A chemical found in cannabis could be the most effective way to prevent an opioid overdose, scientists believe.
Scientists at Indiana University have identified 15 chemicals derived from cannabidiol (CBD) — one of the primary compounds in cannabis — that can reverse the deadly impact drugs such as fentanyl can have on the brain.
They found that it was even more effective than Narcan, designed to combat these type of overdoses, at stopping fentanyl in the brain.
The finding could be a breakthrough in the fight against fentanyl, the highly potent drug that kills 1,500 Americans every two weeks.
Use of cannabis has been tied to issues of its own, though. Long-term use has been linked to cognitive and heart issues by previous studies.
The two primary components in cannabis are CBD and tetrahydrocannabinol (THC).
The latter is what causes the well-known ‘high’ feeling a person will often feel while using the drug.
But, CBD has its uses too. It has been linked to relaxing a person’s muscles and helping treat anxiety. There are many skeptics as to whether it is effective, though.
Earlier this year, the Food and Drug Administration (FDA) approved Epidiolex to treat seizures caused by Lennox-Gastaut syndrome for people two and older.
The drug is the first ever to use a cannabis extract and receive regulatory approval.
Now, the Indiana researchers believe they may have found a second critical use for the drug extract.
The research team, who will present their findings this week at the spring meeting of the American Chemical Society, tested different extracts of CBD’s ability to unbind opioids from the brain’s receptors.
Narcan, which is sold under the brand name Naxalone, works by fighting opioids out of slots in the brain’s receptors for the drug.
This stops the symptoms of an overdose, which often results in death as a person’s breathing slows to a halt — depriving the brain and other vital organs of oxygen.
Fentanyl is stronger than Naxolone, the Indiana researchers explain. Because of this, many people who are overdosing require the medicine to be applied nasally twice.
‘Fentanyl-class compounds account for more than 80% of opioid overdose deaths, and these compounds aren’t going anywhere — it’s just too much of an economic temptation for dealers,’ Dr Alex Straiker, co-principal investigator of the research from the school, said.
‘Given that naloxone is the only drug available to reverse overdoses, I think it makes sense to look at alternatives.’
Dr Michael VanNieuwenhze, who also serves as a co-principal investigator from Indiana, said: ‘Ideally, we would like to discover a more potent replacement for naloxone.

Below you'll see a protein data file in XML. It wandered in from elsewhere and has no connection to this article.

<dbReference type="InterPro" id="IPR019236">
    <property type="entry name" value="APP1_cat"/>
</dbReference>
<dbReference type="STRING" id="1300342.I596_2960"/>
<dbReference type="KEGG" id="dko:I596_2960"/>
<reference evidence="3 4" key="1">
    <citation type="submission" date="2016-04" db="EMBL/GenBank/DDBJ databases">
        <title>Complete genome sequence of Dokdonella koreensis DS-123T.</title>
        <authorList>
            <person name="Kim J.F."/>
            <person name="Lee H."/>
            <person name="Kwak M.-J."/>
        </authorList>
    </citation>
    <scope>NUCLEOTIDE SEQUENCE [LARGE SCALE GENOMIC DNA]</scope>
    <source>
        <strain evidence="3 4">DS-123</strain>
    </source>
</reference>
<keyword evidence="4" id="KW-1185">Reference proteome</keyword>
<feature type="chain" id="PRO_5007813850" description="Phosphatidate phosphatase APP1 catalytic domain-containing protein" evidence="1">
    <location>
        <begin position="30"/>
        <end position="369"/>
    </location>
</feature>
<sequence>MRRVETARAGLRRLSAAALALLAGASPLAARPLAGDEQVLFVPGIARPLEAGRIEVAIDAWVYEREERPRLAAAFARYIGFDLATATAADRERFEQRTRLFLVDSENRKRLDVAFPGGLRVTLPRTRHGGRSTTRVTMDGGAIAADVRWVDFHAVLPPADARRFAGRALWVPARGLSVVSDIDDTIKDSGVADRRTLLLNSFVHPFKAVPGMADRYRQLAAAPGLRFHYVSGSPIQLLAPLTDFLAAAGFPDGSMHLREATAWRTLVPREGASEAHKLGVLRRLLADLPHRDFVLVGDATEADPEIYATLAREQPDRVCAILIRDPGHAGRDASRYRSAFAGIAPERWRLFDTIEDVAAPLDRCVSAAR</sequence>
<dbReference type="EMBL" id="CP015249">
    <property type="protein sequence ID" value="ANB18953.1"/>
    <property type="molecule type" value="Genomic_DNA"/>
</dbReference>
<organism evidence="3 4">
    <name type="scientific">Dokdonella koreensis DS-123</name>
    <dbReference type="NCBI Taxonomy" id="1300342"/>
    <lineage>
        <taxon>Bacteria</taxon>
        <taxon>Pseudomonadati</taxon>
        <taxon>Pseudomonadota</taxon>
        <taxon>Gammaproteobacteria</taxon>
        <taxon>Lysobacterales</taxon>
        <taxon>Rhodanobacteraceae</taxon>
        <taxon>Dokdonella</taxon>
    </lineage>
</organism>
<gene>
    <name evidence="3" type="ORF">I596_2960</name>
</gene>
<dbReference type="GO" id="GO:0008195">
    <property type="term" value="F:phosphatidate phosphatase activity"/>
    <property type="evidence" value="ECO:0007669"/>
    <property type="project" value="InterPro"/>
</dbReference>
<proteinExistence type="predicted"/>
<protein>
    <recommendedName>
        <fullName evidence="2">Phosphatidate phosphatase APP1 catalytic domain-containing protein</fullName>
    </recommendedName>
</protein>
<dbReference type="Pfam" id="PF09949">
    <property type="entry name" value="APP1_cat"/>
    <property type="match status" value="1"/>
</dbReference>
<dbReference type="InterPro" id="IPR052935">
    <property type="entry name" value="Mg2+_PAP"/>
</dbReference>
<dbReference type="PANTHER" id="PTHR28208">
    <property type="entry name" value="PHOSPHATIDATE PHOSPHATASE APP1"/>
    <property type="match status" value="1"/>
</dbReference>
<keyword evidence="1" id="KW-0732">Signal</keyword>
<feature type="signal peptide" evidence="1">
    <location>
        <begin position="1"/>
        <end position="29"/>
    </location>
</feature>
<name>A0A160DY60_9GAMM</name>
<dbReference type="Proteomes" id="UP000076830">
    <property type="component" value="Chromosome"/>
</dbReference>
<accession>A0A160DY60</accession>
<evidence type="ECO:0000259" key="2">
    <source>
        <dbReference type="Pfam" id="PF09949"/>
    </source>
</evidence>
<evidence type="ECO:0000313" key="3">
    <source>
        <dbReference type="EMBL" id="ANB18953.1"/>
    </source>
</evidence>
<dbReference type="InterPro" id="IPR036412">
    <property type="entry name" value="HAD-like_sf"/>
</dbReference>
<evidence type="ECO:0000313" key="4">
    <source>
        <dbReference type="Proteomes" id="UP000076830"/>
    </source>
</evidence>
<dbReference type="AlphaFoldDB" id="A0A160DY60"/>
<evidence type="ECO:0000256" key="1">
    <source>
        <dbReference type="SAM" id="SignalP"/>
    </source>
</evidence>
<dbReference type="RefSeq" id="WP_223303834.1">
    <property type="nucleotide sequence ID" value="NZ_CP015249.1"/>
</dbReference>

‘However, finding something that works synergistically with it, reducing the amount needed to treat an overdose, would also be a success.’
Using a synthetic opioid named DAMGO, which is only used in available, researchers investigated whether the CBD compounds could break the molecules in fentanyl that binds to the brain.
If the drug can do this, it will likely be able to reverse the symptoms of an overdose.
In a lab, 15 different extracts of CBD were found to be up to the task. Researchers now hope to conduct studies in mice to see which, if any, are effective in overdose prevention.
‘We hope our approach leads to the birth of new therapeutics, which, in the hands of emergency personnel, could save even more lives,’ Taryn Bosquez-Berger, a graduate student at Indiana who is contributing to the research, said.
The biggest drug threat in America at the moment in fentanyl.
It is up to 100 times more potent than morphine, one of the most commonly used pain-reliever in the world.
It takes just a small dose of fentanyl to cause an overdose. Just two milligrams – the equivalent of five grains of salt – is enough to cause death.
Because it is cut into other popular drugs, many people who die of overdoses do not know they are taking fentanyl. Fentanyl has been partially blamed for America’s sharp fall in life-expectancy over the past three years.
‘Substance use is more dangerous than it has ever been, as fentanyl has continued to permeate the illicit drug supply, increasing the risk for overdoses among both people with substance use disorders as well as those who use drugs occasionally,’ Dr Nora Volkow, director of the National Institute on Drug Abuse, said last year.
Experts have described the drop in life expectancy from 78.8 in 2019 to 76.4 in 2021 as ‘dramatic’ and ‘substantial’. (Full Story)